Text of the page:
Girls are more likely to attribute failure to lack of talent
We used international survey data from 500,000 students to show that genders attribute differently their failure to a lack of talent and argued that these differences reflect gender stereotypes about talent and relate to the glass ceiling. These differences are present in almost all of the 72 countries studied, and are stronger among high achieving students and in more developed countries
"When I am failing, I am afraid that I might not have enough talent."
We revealed new evidence that adolescent girls are more likely than boys to attribute their failure to a lack of talent. This pattern was observed among students having similar abilities in math and reading. We observed that in 71 of the 72 countries studied, girls are more inclined to fear their failure is from a lack of talent. This finding implies that boys are likelier to blame external factors.
Differences in how the genders view talent are more pronounced among higher-performing students compared to those of average performance. Indeed, gender stereotypes about talent are likely to concern primarily the former group. While surprisingly, the differences are most pronounced in more developed and gender egalitarian nations. For instance, within mostly developed countries (nations belonging to the OECD), 61 percent of girls would fear a lack of talent, compared to 47 percent of boys--a difference of 14 percent.
Such a gender-equality paradox has been observed before about gender gaps related to math. For example, boys are more likely than girls to study science and math, or to think they can succeed in math. These gaps are larger in more developed and gender egalitarian countries. As countries develop, gender norms do not disappear, but seem to reconfigure. In more developed and gender equal countries, girls are attributed more competence relative to boys than in less developed countries, but they are attributed less talent in terms of being ‘gifted’, ‘genius’ or ‘exceptional’. These countries also focus on individual success, and place a greater premium on the notion of raw, innate talent.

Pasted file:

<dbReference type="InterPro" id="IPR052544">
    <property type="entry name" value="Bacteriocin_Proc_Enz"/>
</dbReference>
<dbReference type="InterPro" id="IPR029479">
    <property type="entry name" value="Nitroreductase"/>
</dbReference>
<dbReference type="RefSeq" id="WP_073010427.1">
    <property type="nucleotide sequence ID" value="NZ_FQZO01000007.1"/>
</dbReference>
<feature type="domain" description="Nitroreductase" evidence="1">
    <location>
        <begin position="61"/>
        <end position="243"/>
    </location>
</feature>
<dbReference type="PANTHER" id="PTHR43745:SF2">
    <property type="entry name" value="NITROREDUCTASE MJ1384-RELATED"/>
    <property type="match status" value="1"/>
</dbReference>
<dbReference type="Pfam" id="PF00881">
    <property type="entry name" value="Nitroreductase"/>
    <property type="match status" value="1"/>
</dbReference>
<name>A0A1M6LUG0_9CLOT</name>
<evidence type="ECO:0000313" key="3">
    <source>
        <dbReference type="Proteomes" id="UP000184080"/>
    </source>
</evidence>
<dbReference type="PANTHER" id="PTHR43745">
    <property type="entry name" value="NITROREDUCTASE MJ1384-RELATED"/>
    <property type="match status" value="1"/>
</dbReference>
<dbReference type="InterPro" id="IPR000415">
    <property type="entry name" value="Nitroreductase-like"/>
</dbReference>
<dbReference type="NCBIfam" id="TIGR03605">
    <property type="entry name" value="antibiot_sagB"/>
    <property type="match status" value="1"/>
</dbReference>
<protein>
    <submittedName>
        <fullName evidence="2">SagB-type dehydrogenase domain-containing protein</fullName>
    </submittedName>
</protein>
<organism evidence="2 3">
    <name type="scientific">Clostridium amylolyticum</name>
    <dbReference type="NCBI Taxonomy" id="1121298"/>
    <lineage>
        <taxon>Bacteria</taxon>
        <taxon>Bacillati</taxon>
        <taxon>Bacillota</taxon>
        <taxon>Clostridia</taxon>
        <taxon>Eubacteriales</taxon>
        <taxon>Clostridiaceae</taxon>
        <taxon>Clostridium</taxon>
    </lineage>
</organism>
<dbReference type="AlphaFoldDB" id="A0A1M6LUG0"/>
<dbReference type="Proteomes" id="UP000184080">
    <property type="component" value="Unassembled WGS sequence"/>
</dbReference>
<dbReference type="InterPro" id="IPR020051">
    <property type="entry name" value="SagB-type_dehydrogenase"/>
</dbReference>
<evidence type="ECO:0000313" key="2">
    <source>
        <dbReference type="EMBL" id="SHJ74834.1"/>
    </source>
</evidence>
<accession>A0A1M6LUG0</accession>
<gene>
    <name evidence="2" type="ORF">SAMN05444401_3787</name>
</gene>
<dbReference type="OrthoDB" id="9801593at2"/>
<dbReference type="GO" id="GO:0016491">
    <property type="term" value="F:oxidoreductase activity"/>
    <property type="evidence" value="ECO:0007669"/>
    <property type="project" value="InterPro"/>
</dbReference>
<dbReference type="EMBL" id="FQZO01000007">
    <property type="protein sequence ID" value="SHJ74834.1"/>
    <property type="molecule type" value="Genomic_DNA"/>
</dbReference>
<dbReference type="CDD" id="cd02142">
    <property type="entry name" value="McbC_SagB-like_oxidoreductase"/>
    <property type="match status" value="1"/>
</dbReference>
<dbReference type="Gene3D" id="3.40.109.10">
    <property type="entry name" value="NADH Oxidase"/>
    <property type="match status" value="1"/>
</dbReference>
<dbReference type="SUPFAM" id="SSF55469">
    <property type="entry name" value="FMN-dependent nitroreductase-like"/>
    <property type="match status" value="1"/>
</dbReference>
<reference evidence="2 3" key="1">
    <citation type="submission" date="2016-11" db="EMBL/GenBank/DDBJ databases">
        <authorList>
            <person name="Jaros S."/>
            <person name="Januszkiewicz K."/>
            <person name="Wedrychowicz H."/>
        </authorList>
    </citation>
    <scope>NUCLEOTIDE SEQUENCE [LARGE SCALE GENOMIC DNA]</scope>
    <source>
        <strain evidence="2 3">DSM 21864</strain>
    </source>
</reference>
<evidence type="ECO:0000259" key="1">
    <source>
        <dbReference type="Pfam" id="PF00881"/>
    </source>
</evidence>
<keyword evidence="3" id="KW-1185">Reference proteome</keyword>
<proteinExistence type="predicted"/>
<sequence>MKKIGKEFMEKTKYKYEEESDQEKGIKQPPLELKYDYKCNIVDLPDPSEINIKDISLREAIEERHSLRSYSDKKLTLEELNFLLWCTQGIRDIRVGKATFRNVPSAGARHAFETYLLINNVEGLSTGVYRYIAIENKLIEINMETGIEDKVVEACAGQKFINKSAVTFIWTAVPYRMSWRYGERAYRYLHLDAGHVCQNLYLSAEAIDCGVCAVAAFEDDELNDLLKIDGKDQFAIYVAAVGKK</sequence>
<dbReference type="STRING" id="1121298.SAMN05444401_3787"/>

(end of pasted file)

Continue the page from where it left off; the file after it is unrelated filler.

We further show that there is a strong correlation across countries between the lower talent views of girls and gender differences in three other indicators that have been studied extensively in the past. These have particular relation to the existence of the glass ceiling, i.e., gender differences in self-confidence, competitiveness, and the choice of competitive male-dominated occupations. The more girls attribute their failure to lack of talent, the lower their self-confidence, competitiveness, and willingness to work in elite and male-dominated occupations. All would contribute to preventing them to access the highest positions in the labor market.
Our results suggest that it is important to consider gender stereotypes concerning talent. This would help to better understand several already documented differences between girls and boys and in particular the glass ceiling. Taken together, our findings suggest that the glass ceiling is unlikely to disappear simply as countries develop or become more gender-egalitarian. Putting emphasis on learning by trial and error would undoubtedly reduce these stereotypes and possibly with them, some forms of gender inequalities.
Next read: SERINC5: a blood cell guardian against HIV by Massimo Pizzato
Dr. Kala Kaspar , Associate Editor
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